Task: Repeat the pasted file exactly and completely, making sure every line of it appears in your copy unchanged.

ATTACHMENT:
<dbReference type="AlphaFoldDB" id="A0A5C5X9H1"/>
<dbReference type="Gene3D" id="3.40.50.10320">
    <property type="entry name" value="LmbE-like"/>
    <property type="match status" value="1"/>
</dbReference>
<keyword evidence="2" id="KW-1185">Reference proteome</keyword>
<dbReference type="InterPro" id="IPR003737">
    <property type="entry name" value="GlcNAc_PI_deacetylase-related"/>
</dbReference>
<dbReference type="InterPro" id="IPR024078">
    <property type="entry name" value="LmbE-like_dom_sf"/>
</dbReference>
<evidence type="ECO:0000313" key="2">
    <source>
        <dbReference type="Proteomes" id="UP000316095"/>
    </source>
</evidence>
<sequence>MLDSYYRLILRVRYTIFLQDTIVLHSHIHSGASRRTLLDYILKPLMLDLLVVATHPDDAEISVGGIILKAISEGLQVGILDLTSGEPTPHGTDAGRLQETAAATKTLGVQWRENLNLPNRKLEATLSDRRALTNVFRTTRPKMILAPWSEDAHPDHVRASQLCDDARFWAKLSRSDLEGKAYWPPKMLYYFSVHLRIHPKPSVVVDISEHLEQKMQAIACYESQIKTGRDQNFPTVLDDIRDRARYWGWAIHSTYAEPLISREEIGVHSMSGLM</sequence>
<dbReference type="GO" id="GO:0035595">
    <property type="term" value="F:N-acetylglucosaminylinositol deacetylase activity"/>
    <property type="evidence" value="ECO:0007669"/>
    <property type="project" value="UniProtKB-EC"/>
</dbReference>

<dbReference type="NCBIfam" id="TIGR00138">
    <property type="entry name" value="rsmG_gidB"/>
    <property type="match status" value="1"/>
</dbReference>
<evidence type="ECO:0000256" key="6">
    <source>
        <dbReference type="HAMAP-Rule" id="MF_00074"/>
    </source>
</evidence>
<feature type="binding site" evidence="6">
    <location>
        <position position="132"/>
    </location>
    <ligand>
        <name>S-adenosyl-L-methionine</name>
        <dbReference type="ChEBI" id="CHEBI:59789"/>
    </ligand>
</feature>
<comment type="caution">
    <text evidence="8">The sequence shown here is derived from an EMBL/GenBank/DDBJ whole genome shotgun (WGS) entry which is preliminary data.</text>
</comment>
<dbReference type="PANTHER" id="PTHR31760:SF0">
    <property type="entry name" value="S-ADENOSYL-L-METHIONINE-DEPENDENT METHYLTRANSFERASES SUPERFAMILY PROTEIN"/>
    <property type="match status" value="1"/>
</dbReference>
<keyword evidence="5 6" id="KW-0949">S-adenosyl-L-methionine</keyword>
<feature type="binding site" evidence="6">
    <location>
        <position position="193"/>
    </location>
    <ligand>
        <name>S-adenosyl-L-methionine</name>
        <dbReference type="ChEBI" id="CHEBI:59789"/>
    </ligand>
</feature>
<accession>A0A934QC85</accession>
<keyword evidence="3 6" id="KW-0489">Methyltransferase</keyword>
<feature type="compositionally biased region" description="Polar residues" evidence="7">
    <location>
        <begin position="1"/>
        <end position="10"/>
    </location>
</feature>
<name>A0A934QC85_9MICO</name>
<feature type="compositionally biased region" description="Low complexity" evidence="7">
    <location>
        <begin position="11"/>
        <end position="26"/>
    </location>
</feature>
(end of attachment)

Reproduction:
<dbReference type="AlphaFoldDB" id="A0A5C5X9H1"/>
<dbReference type="Gene3D" id="3.40.50.10320">
    <property type="entry name" value="LmbE-like"/>
    <property type="match status" value="1"/>
</dbReference>
<keyword evidence="2" id="KW-1185">Reference proteome</keyword>
<dbReference type="InterPro" id="IPR003737">
    <property type="entry name" value="GlcNAc_PI_deacetylase-related"/>
</dbReference>
<dbReference type="InterPro" id="IPR024078">
    <property type="entry name" value="LmbE-like_dom_sf"/>
</dbReference>
<evidence type="ECO:0000313" key="2">
    <source>
        <dbReference type="Proteomes" id="UP000316095"/>
    </source>
</evidence>
<sequence>MLDSYYRLILRVRYTIFLQDTIVLHSHIHSGASRRTLLDYILKPLMLDLLVVATHPDDAEISVGGIILKAISEGLQVGILDLTSGEPTPHGTDAGRLQETAAATKTLGVQWRENLNLPNRKLEATLSDRRALTNVFRTTRPKMILAPWSEDAHPDHVRASQLCDDARFWAKLSRSDLEGKAYWPPKMLYYFSVHLRIHPKPSVVVDISEHLEQKMQAIACYESQIKTGRDQNFPTVLDDIRDRARYWGWAIHSTYAEPLISREEIGVHSMSGLM</sequence>
<dbReference type="GO" id="GO:0035595">
    <property type="term" value="F:N-acetylglucosaminylinositol deacetylase activity"/>
    <property type="evidence" value="ECO:0007669"/>
    <property type="project" value="UniProtKB-EC"/>
</dbReference>

<dbReference type="NCBIfam" id="TIGR00138">
    <property type="entry name" value="rsmG_gidB"/>
    <property type="match status" value="1"/>
</dbReference>
<evidence type="ECO:0000256" key="6">
    <source>
        <dbReference type="HAMAP-Rule" id="MF_00074"/>
    </source>
</evidence>
<feature type="binding site" evidence="6">
    <location>
        <position position="132"/>
    </location>
    <ligand>
        <name>S-adenosyl-L-methionine</name>
        <dbReference type="ChEBI" id="CHEBI:59789"/>
    </ligand>
</feature>
<comment type="caution">
    <text evidence="8">The sequence shown here is derived from an EMBL/GenBank/DDBJ whole genome shotgun (WGS) entry which is preliminary data.</text>
</comment>
<dbReference type="PANTHER" id="PTHR31760:SF0">
    <property type="entry name" value="S-ADENOSYL-L-METHIONINE-DEPENDENT METHYLTRANSFERASES SUPERFAMILY PROTEIN"/>
    <property type="match status" value="1"/>
</dbReference>
<keyword evidence="5 6" id="KW-0949">S-adenosyl-L-methionine</keyword>
<feature type="binding site" evidence="6">
    <location>
        <position position="193"/>
    </location>
    <ligand>
        <name>S-adenosyl-L-methionine</name>
        <dbReference type="ChEBI" id="CHEBI:59789"/>
    </ligand>
</feature>
<accession>A0A934QC85</accession>
<keyword evidence="3 6" id="KW-0489">Methyltransferase</keyword>
<feature type="compositionally biased region" description="Polar residues" evidence="7">
    <location>
        <begin position="1"/>
        <end position="10"/>
    </location>
</feature>
<name>A0A934QC85_9MICO</name>
<feature type="compositionally biased region" description="Low complexity" evidence="7">
    <location>
        <begin position="11"/>
        <end position="26"/>
    </location>
</feature>